• jung-api-2.0.1.jar,
  • jung-graph-impl-2.0.1.jar,
  • collections-generic-4.01.jar,
  • jung-visualization-2.0.1.jar,
  • jung-algorithms-2.0.1.jar

We need to add these libraries to the classpath. To do that open META-INF/MANIFEST.MF and select Runtime tab. Go to the classpath section and click on Add… Navigate to the lib directory (that should have the jars now) and add all the jars. Check that the MANIFEST.MF file has following content for the Bundle-Classpath:

Bundle-ClassPath: lib/collections-generic-4.01.jar,

Make sure that the period at the end is not missing. Try not to edit this file manually as it is sensitive to formatting.

Now that we have the external libraries in place, let us define our data structures. First create a package and add two classes: GraphData and GraphRepository

public class GraphData {

	private final Graph<String, Number> graph;
	private final String name;

	public GraphData(String name, Graph<String, Number> graph) { = name.trim();
		this.graph = graph;

	public Graph<String, Number> getGraph() {
		return graph;

	public String getName() {
		return name;

	public String toString() {
		return name;



public class GraphRepository {

	private final List graphs = new ArrayList<>();

	public GraphRepository() {

	public void initializeGraphs() {
		Graph<String, Number> g1 = new DirectedSparseMultigraph<String, Number>();
		g1.addEdge(1, "A", "B");
		g1.addEdge(2, "B", "C");
		g1.addEdge(3, "C", "A");
		graphs.add(new GraphData("3-point graph", g1));

		Graph<String, Number> g2 = new DirectedSparseMultigraph<String, Number>();
		g2.addEdge(1, "A", "B");
		g2.addEdge(2, "B", "C");
		g2.addEdge(3, "C", "D");
		g2.addEdge(4, "D", "A");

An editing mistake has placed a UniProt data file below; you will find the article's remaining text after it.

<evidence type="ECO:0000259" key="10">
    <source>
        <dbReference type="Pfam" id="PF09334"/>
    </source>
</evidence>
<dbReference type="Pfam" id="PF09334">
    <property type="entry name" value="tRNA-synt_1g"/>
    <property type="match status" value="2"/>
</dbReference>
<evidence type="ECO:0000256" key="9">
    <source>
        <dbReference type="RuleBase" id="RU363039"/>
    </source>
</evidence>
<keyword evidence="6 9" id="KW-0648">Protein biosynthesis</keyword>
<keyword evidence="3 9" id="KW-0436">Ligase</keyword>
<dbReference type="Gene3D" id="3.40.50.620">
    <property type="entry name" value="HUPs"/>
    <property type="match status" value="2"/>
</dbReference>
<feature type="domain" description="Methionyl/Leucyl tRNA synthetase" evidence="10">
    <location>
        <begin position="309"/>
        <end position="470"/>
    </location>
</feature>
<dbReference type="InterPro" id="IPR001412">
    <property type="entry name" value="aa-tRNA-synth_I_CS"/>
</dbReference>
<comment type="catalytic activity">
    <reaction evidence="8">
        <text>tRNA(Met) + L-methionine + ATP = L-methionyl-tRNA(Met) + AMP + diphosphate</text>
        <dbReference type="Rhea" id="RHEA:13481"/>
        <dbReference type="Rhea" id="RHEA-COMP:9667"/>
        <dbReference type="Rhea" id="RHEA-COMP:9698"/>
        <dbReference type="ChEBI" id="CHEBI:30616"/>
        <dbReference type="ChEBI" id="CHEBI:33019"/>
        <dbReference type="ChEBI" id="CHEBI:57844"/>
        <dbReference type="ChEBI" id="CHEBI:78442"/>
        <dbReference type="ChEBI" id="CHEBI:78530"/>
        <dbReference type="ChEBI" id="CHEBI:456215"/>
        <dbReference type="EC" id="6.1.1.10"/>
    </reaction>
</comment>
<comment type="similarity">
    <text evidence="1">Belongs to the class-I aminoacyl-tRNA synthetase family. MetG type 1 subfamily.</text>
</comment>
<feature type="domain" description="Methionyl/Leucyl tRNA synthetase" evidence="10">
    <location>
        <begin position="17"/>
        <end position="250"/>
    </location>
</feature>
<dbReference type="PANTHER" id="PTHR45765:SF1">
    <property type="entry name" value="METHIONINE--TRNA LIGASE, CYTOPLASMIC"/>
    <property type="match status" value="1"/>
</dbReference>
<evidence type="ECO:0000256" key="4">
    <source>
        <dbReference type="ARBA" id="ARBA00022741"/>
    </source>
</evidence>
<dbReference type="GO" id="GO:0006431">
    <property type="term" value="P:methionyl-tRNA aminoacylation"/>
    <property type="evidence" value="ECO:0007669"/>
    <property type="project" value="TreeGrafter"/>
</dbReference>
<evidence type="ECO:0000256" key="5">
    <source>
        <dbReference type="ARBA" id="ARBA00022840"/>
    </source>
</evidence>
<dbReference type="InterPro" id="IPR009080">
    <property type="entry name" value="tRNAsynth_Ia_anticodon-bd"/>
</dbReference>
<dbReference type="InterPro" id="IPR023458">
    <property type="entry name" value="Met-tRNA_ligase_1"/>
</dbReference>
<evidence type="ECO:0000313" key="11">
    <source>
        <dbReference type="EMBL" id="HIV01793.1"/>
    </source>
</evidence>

graphs.add(new GraphData("4-point graph", g2));

	public Object[] getElements() {
		return graphs.toArray();

The GraphData is a simple structure containing a name for the graph and the JUNG Graph itself. GraphDataRepository is a collection of GraphData objects.

Once our data model is defined, we need to tell eclipse about the repository so that Eclipse can make it accessible throughout the application. To do that add following lines to

IEclipseContext ctx = E4Workbench.getServiceContext();
ctx.set(GraphRepository.class, new GraphRepository());

Now, we will create the views. Create the package swingswttutorial.views

Lets first create the

Now this is IMPORTANT. Lets create the SwingView first. Create class

public class SWTListView {

	public void postConstruct(Composite parent,
			final GraphRepository repository, final IEventBroker eventBroker) {
		final ListViewer viewer = new ListViewer(parent);
		viewer.setContentProvider(new IStructuredContentProvider() {

			public void inputChanged(Viewer viewer, Object oldInput,
					Object newInput) {
				// TODO Auto-generated method stub


			public void dispose() {
				// TODO Auto-generated method stub


			public Object[] getElements(Object inputElement) {
				return ((GraphRepository) inputElement).getElements();


		viewer.addSelectionChangedListener(new ISelectionChangedListener() {

			public void selectionChanged(SelectionChangedEvent event) {
				int selectionIndex = viewer.getList().getSelectionIndex();
				Object selectedData = viewer.getElementAt(selectionIndex);
				if (selectedData != null) {
					GraphData gData = (GraphData) selectedData;
					eventBroker.send(AppConstants.GRAPH_SELECTED, gData);